Looking Back, Moving Forward
Last year at this time, many of us knew that the coming year would provide a plethora of opportunities and challenges for our industry, but I don’t think anybody quite expected to encounter the challenges we faced this past year. But as you have heard before, challenges provide the opportunity to rise to the occasion, and that we certainly did.
The economic situation had been sliding well before 2008 ever showed its face, and although it may be worse now than expected, many water dealers have been prepared and are staying afloat. As in any industry during an economic predicament, Darwinism has come into play and the business-savvy water dealers are surviving and thriving. In 2008, dealers have grown their rentals, expanded service offerings and embarked—and succeeded—in new market sectors such as commercial and light industrial. This sort of business expansion is great for our industry and should enable growth for years to come.
But perhaps the greatest obstacle our industry faced this year was the proposed California water-softening ban, AB 2270. This legislation threatened to unfairly ban water softeners, allowing the government to intrude into private residences to remove private property.
As the bill passed through the various levels of legislation and landed itself on Gov. Arnold Schwarzenegger’s desk to await his final yea or nay, the water treatment industry came together to stare adversity in the face. Members of the industry worked together to form a powerful coalition to oppose the bill and took on an aggressive public-awareness campaign. The industry fought for a cause and hard efforts paid off as Gov. Schwarzenegger vetoed AB 2270 in late September. It is important that our industry maintains this camaraderie because we are sure to face similar legislation in the future.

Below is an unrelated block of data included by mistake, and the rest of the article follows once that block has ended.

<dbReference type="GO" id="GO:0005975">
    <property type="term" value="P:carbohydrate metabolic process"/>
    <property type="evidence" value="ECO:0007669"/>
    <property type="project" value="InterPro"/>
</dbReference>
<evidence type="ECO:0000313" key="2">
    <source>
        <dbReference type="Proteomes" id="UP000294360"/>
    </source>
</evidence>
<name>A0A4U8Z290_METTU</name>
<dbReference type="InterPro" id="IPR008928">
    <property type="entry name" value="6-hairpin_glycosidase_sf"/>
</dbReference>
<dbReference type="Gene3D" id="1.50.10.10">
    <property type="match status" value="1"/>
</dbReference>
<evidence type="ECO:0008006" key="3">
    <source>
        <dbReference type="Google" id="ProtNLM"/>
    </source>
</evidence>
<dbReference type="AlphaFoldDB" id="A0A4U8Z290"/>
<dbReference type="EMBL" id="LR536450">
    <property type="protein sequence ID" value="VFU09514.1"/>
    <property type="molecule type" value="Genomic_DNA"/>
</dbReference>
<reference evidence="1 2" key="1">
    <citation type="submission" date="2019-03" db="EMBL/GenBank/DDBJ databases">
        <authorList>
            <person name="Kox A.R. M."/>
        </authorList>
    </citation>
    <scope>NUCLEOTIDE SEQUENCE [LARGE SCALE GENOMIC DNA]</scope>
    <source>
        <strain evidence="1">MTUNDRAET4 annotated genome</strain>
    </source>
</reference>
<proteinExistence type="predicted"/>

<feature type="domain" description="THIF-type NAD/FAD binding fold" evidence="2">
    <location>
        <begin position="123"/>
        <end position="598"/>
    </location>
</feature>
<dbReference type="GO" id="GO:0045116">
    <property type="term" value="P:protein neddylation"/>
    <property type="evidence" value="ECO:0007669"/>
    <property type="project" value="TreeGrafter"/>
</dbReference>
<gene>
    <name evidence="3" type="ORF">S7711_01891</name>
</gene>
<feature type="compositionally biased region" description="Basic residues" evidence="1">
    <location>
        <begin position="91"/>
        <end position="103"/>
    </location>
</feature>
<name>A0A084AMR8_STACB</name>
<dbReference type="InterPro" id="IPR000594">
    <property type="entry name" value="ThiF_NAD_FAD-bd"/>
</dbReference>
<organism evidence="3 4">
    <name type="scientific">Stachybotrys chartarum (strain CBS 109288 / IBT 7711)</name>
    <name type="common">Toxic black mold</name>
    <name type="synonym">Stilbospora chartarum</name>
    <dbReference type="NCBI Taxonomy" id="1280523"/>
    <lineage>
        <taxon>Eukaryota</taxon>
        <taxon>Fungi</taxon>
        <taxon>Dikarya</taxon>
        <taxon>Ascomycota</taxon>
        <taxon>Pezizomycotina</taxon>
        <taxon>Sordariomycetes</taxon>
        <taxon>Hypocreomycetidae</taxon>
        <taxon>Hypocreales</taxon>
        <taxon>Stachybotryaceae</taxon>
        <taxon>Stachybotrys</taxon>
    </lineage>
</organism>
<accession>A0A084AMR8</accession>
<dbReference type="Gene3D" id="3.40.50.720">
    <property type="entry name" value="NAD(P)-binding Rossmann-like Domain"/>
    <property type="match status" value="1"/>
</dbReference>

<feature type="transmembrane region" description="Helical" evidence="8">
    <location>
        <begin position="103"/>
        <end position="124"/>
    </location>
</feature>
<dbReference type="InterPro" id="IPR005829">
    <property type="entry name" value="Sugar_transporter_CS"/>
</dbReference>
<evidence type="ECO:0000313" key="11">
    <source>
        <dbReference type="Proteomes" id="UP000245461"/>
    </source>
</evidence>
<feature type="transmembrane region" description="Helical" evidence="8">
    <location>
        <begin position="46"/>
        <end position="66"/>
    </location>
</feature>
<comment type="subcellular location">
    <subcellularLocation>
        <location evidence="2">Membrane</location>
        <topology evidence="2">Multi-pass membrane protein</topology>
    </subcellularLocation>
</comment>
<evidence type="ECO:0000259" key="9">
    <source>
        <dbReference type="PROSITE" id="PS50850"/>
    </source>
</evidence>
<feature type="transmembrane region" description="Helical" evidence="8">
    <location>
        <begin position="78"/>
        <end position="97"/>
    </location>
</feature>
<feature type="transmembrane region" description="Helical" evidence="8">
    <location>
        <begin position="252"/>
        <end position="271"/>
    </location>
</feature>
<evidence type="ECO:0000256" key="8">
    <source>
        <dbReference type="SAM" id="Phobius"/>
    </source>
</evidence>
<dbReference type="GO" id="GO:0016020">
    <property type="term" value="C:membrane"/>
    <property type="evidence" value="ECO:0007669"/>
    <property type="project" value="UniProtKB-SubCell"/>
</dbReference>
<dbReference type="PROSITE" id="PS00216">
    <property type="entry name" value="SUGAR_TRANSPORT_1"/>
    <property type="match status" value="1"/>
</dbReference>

In March 2008, the Associated Press raised the public’s awareness of water quality with a published report on pharmaceuticals found in drinking water supplies. While this was relatively old news for the industry itself, it quickly became one of the biggest public health concerns in the media. The highly publicized article changed the public’s awareness of contaminants and the benefits of point-of-entry and point-of-use filtration systems. In response, the Water Quality Association immediately provided fact sheets and guides for consumers online, and NSF established a Task Group to focus solely on standards for this group of chemicals. Expect more studies, testing methods and standards to emerge on this subject in 2009.
As consumers become more knowledgeable of water quality, you as water treatment professionals need to do the same. A recent Water Quality Products’ State of the Industry survey revealed that 74.5% of you utilize the Internet as a resource for continuing education. With access to industry and association news, and search engines such as WaterInfoLink.com—a website designed specifically for busy professionals who use the Web to search for industry information but don’t have the time to sift through “junk”—all water treatment professionals should be using the Web to stay abreast industry news.
We expect the results of many ongoing studies in 2009, such as the Phoenix Challenge and a WQA study on the benefits of water softeners, so you better be doing your research in order to confidently respond to your customers who are more concerned about the quality of their drinking water than ever before.